Private equity fund CVC is putting the final touches to a $9.1bn (£6.8bn) deal that will see the American media giant take full control of Formula One . Fox media mogul Chase Carey is expected to takeover as chairman tomorrow with the sale expected to be signed on Tuesday.
Also put under microscope by the EC authorities will be a one per cent shareholding by Formula One’s governing body, the FIA. Despite agreeing with EC not to have any commercial interest in Formula One, the FIA purchased its stake in advance of the aborted float of Formula One in 2013
The FIA could also block the deal through its authority as a regulator – creating a conflict of interest between its regulatory responsibilities and commercial interests.
Meanwhile Formula One chief executive Bernie Ecclestone refused to be drawn over his future role if the Liberty deal were to go ahead. Former team owner Eddie Jordan said it would mean the end of Ecclestone’s influence in the sport.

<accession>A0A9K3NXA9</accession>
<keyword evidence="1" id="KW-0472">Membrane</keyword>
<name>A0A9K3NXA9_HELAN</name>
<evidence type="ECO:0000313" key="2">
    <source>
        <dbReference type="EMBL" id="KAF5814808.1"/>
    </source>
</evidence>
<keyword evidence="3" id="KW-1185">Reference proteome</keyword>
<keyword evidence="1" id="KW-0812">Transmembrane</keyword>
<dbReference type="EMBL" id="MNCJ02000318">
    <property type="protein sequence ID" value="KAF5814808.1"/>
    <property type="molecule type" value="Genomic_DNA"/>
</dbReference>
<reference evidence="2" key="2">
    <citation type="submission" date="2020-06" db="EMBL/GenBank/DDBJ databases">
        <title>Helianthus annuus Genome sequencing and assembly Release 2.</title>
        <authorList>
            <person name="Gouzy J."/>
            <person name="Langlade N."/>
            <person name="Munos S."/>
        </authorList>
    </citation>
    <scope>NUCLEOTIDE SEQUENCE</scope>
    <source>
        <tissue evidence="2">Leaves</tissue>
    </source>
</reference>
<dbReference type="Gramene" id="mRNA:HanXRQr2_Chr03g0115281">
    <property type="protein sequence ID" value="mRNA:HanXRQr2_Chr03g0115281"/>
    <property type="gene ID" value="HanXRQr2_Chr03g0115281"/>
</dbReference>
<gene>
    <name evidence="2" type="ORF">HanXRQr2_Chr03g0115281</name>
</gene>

"I will do what I have always done. What role I play is my decision,” Ecclestone – who also owns a 5.3 per cent stake in Formula One – told German magazine Auto motor und sport.
The deal would cap a rapid turnaround in US commercial interest in the sport. After not featuring in Formula 1 during the majority of the 1980s and 1990s, Austin entered into agreement to host the US Grand Prix from 2012. In 2016 US stock-car team owner Gene Haas launched a new team, the first US-based team on the Formula 1 circuit since the early 1980s.
In advance of the Liberty deal it was reported that Carey – currently the executive vice-chairman of 21st Century Fox – was to be announced as new chairman of Formula One.